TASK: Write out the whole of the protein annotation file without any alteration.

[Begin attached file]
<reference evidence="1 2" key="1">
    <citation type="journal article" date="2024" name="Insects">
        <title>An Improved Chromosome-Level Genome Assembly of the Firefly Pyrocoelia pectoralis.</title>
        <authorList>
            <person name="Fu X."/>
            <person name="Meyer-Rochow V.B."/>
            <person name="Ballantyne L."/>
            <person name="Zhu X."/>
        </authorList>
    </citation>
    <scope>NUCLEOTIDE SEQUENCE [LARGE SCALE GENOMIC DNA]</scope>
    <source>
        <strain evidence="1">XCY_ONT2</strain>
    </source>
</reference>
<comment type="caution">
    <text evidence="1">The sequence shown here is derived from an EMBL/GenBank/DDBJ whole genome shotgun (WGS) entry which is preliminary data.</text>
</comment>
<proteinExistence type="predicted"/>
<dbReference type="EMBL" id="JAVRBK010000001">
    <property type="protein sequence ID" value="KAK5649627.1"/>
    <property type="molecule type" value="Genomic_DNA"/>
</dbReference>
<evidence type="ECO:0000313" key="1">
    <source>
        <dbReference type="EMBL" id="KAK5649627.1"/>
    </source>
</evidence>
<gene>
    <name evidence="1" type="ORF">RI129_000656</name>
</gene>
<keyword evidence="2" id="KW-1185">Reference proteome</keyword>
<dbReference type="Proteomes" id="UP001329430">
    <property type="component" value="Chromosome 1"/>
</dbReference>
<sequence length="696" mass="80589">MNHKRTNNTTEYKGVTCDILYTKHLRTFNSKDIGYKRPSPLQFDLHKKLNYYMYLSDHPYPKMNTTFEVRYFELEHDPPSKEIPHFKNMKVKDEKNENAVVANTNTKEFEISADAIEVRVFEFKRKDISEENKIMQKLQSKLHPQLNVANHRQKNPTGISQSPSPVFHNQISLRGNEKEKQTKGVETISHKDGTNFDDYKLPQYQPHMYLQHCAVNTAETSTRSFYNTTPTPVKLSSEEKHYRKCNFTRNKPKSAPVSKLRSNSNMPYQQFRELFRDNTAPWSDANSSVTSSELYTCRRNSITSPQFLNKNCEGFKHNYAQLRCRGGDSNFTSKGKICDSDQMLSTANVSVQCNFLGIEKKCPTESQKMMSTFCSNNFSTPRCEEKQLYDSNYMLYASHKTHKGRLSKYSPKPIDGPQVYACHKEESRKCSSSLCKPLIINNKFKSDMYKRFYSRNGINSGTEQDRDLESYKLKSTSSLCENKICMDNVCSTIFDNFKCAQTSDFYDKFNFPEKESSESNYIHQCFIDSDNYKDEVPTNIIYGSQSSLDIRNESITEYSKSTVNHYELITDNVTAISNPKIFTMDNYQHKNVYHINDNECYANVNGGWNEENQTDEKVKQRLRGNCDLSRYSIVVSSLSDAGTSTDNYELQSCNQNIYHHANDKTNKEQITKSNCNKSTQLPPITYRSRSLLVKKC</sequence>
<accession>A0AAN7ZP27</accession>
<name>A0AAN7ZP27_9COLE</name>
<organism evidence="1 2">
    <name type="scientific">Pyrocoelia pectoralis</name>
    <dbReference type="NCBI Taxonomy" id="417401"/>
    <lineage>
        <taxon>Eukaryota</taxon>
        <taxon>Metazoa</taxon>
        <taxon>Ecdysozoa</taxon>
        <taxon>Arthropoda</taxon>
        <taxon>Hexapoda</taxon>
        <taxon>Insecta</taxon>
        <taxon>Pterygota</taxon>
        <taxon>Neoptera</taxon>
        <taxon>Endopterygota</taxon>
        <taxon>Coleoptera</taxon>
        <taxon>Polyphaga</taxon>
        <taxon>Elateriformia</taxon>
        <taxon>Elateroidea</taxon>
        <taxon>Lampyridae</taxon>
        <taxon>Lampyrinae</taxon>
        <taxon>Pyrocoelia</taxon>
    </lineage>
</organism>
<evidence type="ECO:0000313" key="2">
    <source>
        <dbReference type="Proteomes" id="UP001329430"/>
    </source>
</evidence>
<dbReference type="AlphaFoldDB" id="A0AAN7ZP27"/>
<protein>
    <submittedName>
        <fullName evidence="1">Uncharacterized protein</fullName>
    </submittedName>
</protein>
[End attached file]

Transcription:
<reference evidence="1 2" key="1">
    <citation type="journal article" date="2024" name="Insects">
        <title>An Improved Chromosome-Level Genome Assembly of the Firefly Pyrocoelia pectoralis.</title>
        <authorList>
            <person name="Fu X."/>
            <person name="Meyer-Rochow V.B."/>
            <person name="Ballantyne L."/>
            <person name="Zhu X."/>
        </authorList>
    </citation>
    <scope>NUCLEOTIDE SEQUENCE [LARGE SCALE GENOMIC DNA]</scope>
    <source>
        <strain evidence="1">XCY_ONT2</strain>
    </source>
</reference>
<comment type="caution">
    <text evidence="1">The sequence shown here is derived from an EMBL/GenBank/DDBJ whole genome shotgun (WGS) entry which is preliminary data.</text>
</comment>
<proteinExistence type="predicted"/>
<dbReference type="EMBL" id="JAVRBK010000001">
    <property type="protein sequence ID" value="KAK5649627.1"/>
    <property type="molecule type" value="Genomic_DNA"/>
</dbReference>
<evidence type="ECO:0000313" key="1">
    <source>
        <dbReference type="EMBL" id="KAK5649627.1"/>
    </source>
</evidence>
<gene>
    <name evidence="1" type="ORF">RI129_000656</name>
</gene>
<keyword evidence="2" id="KW-1185">Reference proteome</keyword>
<dbReference type="Proteomes" id="UP001329430">
    <property type="component" value="Chromosome 1"/>
</dbReference>
<sequence length="696" mass="80589">MNHKRTNNTTEYKGVTCDILYTKHLRTFNSKDIGYKRPSPLQFDLHKKLNYYMYLSDHPYPKMNTTFEVRYFELEHDPPSKEIPHFKNMKVKDEKNENAVVANTNTKEFEISADAIEVRVFEFKRKDISEENKIMQKLQSKLHPQLNVANHRQKNPTGISQSPSPVFHNQISLRGNEKEKQTKGVETISHKDGTNFDDYKLPQYQPHMYLQHCAVNTAETSTRSFYNTTPTPVKLSSEEKHYRKCNFTRNKPKSAPVSKLRSNSNMPYQQFRELFRDNTAPWSDANSSVTSSELYTCRRNSITSPQFLNKNCEGFKHNYAQLRCRGGDSNFTSKGKICDSDQMLSTANVSVQCNFLGIEKKCPTESQKMMSTFCSNNFSTPRCEEKQLYDSNYMLYASHKTHKGRLSKYSPKPIDGPQVYACHKEESRKCSSSLCKPLIINNKFKSDMYKRFYSRNGINSGTEQDRDLESYKLKSTSSLCENKICMDNVCSTIFDNFKCAQTSDFYDKFNFPEKESSESNYIHQCFIDSDNYKDEVPTNIIYGSQSSLDIRNESITEYSKSTVNHYELITDNVTAISNPKIFTMDNYQHKNVYHINDNECYANVNGGWNEENQTDEKVKQRLRGNCDLSRYSIVVSSLSDAGTSTDNYELQSCNQNIYHHANDKTNKEQITKSNCNKSTQLPPITYRSRSLLVKKC</sequence>
<accession>A0AAN7ZP27</accession>
<name>A0AAN7ZP27_9COLE</name>
<organism evidence="1 2">
    <name type="scientific">Pyrocoelia pectoralis</name>
    <dbReference type="NCBI Taxonomy" id="417401"/>
    <lineage>
        <taxon>Eukaryota</taxon>
        <taxon>Metazoa</taxon>
        <taxon>Ecdysozoa</taxon>
        <taxon>Arthropoda</taxon>
        <taxon>Hexapoda</taxon>
        <taxon>Insecta</taxon>
        <taxon>Pterygota</taxon>
        <taxon>Neoptera</taxon>
        <taxon>Endopterygota</taxon>
        <taxon>Coleoptera</taxon>
        <taxon>Polyphaga</taxon>
        <taxon>Elateriformia</taxon>
        <taxon>Elateroidea</taxon>
        <taxon>Lampyridae</taxon>
        <taxon>Lampyrinae</taxon>
        <taxon>Pyrocoelia</taxon>
    </lineage>
</organism>
<evidence type="ECO:0000313" key="2">
    <source>
        <dbReference type="Proteomes" id="UP001329430"/>
    </source>
</evidence>
<dbReference type="AlphaFoldDB" id="A0AAN7ZP27"/>
<protein>
    <submittedName>
        <fullName evidence="1">Uncharacterized protein</fullName>
    </submittedName>
</protein>